If you think this feat is worthy of a few quid, please donate here . It’s for a great cause and Si did a brilliant job behind the wheel today.
The spectacle that motorsport creates is one of its main draws. Fast paced, brightly coloured, flame spitting action ignites the passions of the devout and the casual alike. Human beings like to be excited, thrilled and a little bit frightened, it make us feel alive. The visual element only goes so far, for me, sound is even more important. You’ll hear the action long before you see it, sound carries boundless distances in the right conditions. The thrill of hearing this sound approach either in a forest stage or a race track is an addictive one. Below I’ve compiled a little collection of clips that illustrate how I get my aural kicks. I could have added more, but my eardrums are beginning to blister. Enjoy…
Ferrari F50 GT -
This is one of my favourite Ferrari videos. V12s have a wonderful rich baritone note to them in most road car applications but when tuned for racing or vehicle homologation, an ear piercing wail can be extracted. It’s all about the downshifts at 1:04.
Honda Integra Type R -
While I love my drifting events, I’m not quite as au fait with all the ins and outs of JDM culture as my brother (
). The two-stage bark of a Honda VTEC unit has always appealed to me. Yes they lack torque, but that’s just an excuse from people who can’t keep it in right gear. This video alleges 10,000 rpm, I don’t know if this is true or not, but frankly it doesn’t matter, you get to play at being a touring car driver on the way to the shops. It is therefore, epic.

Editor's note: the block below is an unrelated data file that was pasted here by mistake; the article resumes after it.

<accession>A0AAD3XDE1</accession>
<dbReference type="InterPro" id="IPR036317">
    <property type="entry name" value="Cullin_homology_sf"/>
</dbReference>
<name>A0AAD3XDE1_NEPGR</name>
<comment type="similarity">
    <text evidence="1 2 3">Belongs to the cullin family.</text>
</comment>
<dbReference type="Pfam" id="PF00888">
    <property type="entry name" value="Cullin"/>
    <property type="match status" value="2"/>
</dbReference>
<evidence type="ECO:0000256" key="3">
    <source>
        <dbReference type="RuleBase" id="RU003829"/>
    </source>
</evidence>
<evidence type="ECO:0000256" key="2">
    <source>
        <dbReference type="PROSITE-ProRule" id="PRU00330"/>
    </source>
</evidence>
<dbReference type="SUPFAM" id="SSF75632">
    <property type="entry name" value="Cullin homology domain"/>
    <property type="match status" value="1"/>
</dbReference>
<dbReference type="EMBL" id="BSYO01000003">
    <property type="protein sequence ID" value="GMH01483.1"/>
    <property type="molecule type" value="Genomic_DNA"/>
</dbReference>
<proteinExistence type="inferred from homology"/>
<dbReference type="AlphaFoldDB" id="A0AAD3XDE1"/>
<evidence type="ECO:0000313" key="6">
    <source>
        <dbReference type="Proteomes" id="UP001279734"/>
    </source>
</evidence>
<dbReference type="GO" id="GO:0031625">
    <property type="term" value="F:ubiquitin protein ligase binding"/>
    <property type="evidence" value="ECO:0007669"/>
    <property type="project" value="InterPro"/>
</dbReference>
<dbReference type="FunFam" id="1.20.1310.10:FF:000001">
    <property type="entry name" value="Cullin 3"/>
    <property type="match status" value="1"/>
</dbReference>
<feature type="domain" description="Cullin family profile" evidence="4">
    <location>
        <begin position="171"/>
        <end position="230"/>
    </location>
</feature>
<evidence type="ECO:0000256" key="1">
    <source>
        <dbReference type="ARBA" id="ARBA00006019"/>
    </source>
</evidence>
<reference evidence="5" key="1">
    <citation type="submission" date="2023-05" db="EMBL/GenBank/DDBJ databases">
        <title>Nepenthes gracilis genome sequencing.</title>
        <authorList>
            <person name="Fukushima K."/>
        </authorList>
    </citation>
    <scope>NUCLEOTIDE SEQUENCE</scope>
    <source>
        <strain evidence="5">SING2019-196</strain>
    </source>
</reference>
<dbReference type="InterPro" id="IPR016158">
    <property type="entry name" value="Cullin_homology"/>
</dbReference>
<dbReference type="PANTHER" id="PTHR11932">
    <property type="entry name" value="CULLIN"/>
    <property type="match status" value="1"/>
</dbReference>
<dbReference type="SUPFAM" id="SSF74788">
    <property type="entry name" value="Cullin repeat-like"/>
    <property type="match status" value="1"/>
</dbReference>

Honda RC 166
By the 1960s, the Japanese had established themselves as a force to be reckoned with in the world of motorcycling. The Honda RC166 dominated the 250cc Grand Prix racing class, wining all ten rounds in 1966. Revving to around 18,000 rpm and generating 60bhp, the bike sang through six spine-tingling megaphone style exhausts. Surviving examples are rare and replicas hugely expensive to produce due to the level of engineering involved, it is truly one of the all time greats.
Austin Metro 6R4
The Metro 6R4 was introduced just before Group B rallying was stopped. It’s beefy, 3.0 L V6 generates a deafening wall of sound, the kind of sound that carries for miles (anyone who’s seen John Stone over Epynt in his 6R4 will testify to that). It’s got huge character and it can still embarrass newer machinery on tarmac with the right guy behind the wheel, say someone like, Kris Meeke…
BMW E30 M3
The BMW E30 M3, as I’m sure you know is a much revered and fondly remember machine. It took the world by storm in the 1980s with huge success in both Rallying and Touring Car racing. I love the hollow, metallic bark that these produce. While BMW are known for their six cylinder engines, but I think this four just screams pedigree and is always a joy to experience.